DURNESS, SCT, UNITED KINGDOM -- Few people choose to accept the responsibility of becoming a United States Marine. Even fewer make the commitment to maintaining a civilian career while fulfilling their role as a member of the Marine Corps Reserve. For Cpl. David Rodriguez, juggling his civilian duties with his Marine Corps obligations is nothing short of that ethos.
Born in Cuba, Rodriguez, a Miami Lakes, Florida native and Reserve Marine with 4th Air Naval Gunfire Liaison Company, Force Headquarters Group, is participating as a forward observer during the semi-annual exercise Joint Warrior 18, in Durness, Scotland, April 18-May 2, 2018. When he isn't conducting his Marine Corps duties, Rodriguez works as the regional manager for a start-up solar company in Florida and southern California.
“This is my second time coming to Joint Warrior,” said Rodriguez. “Just like last time, being here is a real eye-opener. How the rest of these countries view Marines, especially 4th ANGLICO as a liaison element, and specifically working with all the different countries, has given me the ability to lead and learn how to handle a lot of different duties and responsibilities.”
Reserve Marines spend a minimum of two weeks each year building their capabilities at an annual training exercise. This year, the West Palm Beach, Florida, based 4th ANGLICO company is taking advantage of Scotland's cold and rugged training terrain to test their mettle in an environment completely opposite of where they're from.
“The cold here is definitely tough, since we're all coming from Florida,” said Rodriguez. “It's made me become more creative in the field for when building observation points when it's extremely windy and raining. It's obviously a change, but at the end of the day, the mission comes first and we will do whatever it takes to get the mission accomplished.”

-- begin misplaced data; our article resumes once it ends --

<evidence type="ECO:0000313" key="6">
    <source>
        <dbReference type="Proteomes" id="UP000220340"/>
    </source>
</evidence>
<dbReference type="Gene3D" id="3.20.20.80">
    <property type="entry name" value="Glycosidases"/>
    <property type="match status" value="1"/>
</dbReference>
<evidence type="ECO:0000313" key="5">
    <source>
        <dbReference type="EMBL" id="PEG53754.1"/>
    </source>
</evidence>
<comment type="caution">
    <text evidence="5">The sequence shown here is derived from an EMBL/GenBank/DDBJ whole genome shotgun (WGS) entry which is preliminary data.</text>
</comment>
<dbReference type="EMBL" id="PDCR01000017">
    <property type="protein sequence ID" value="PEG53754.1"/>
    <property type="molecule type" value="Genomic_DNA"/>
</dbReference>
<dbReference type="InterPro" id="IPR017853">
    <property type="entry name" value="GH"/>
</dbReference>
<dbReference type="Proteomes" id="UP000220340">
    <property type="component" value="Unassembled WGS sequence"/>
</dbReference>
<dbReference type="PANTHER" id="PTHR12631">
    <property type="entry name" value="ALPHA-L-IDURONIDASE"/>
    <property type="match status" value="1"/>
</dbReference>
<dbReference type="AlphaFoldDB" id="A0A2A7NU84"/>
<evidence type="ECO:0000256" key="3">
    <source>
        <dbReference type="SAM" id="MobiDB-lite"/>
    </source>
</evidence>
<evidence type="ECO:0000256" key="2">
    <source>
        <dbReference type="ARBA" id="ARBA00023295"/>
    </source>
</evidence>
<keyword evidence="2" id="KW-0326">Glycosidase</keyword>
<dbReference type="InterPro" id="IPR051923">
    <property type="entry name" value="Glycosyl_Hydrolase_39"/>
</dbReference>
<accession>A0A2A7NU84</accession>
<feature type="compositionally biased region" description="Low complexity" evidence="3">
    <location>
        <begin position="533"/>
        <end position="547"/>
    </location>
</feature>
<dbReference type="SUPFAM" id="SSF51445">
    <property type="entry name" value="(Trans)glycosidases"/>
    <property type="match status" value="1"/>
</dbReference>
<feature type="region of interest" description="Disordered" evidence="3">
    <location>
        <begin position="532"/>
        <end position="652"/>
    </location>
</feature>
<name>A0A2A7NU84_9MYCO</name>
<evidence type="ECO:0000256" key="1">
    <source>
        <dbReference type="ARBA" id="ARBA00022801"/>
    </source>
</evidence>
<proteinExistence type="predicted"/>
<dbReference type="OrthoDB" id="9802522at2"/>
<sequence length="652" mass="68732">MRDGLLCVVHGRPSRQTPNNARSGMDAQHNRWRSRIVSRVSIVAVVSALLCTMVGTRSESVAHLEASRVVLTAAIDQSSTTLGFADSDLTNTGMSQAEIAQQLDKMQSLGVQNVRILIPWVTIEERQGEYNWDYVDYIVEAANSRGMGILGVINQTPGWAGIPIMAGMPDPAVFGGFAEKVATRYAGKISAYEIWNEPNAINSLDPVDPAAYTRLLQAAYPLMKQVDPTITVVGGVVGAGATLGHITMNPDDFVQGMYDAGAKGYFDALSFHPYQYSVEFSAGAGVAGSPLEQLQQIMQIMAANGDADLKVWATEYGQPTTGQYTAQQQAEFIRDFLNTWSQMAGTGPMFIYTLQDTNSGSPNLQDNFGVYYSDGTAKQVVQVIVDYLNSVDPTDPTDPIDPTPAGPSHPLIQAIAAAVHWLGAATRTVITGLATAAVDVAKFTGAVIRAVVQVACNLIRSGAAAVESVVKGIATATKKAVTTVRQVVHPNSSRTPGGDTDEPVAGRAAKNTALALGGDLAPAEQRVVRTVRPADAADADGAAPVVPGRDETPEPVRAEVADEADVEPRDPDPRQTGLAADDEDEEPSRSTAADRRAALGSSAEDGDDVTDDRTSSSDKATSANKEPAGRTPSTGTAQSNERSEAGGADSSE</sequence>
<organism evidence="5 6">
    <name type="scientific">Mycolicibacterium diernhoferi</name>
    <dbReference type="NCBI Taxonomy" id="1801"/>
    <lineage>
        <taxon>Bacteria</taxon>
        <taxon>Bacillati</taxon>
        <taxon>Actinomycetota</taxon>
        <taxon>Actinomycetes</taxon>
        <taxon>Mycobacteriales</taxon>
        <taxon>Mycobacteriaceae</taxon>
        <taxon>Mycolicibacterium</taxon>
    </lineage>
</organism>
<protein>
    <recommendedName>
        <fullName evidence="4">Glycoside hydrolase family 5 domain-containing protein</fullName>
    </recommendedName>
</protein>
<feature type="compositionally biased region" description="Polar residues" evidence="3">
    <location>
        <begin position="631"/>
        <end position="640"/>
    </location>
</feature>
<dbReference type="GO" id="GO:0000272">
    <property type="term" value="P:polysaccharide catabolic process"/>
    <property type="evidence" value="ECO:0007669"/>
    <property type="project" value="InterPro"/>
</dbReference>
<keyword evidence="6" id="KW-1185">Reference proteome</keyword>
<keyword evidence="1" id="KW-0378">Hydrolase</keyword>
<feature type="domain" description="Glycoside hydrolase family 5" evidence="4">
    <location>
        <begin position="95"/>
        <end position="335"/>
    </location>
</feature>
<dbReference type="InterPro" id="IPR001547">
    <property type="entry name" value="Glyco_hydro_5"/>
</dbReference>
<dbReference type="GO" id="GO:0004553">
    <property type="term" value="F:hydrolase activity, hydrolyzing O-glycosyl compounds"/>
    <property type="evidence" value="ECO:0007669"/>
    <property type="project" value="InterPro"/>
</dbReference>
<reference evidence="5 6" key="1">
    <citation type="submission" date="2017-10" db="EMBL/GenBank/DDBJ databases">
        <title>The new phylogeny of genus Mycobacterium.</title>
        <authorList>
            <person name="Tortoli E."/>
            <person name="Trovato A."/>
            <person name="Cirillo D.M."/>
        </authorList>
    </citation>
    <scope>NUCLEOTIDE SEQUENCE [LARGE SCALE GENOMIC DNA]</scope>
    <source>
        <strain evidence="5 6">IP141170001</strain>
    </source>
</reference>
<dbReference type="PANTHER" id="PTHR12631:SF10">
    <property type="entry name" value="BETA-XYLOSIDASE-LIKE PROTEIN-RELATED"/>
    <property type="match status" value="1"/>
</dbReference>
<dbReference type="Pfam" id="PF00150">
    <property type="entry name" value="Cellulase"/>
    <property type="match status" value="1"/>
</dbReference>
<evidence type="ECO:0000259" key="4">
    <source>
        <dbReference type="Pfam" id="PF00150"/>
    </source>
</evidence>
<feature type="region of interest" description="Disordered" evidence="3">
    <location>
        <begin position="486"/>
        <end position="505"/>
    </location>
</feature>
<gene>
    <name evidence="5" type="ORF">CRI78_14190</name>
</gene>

The Reserve force regularly augments active duty operations across the globe. Last year, Rodriguez spent time cultivating his capabilities as a leader of Marines when he attended corporals course for his annual training.
“I joined the military out of duty, but joined the Marine Corps to fight,” Rodriguez recounts on his early-aged desires to be in the military. “This is my first annual training as a corporal and I've taken that education and applied it to my everyday life. Becoming a corporal has weight and responsibilities and I have to be able to execute and perform at a high level for my team and the junior Marines watching.”
For now, Rodriguez is focused on getting the most out of his training at Joint Warrior 18. With his eyes set to possibly deploy or attach to a Marine Expeditionary Unit later this year, he knows the nation's call to activate could come any day. And, when it does, he'll be ready.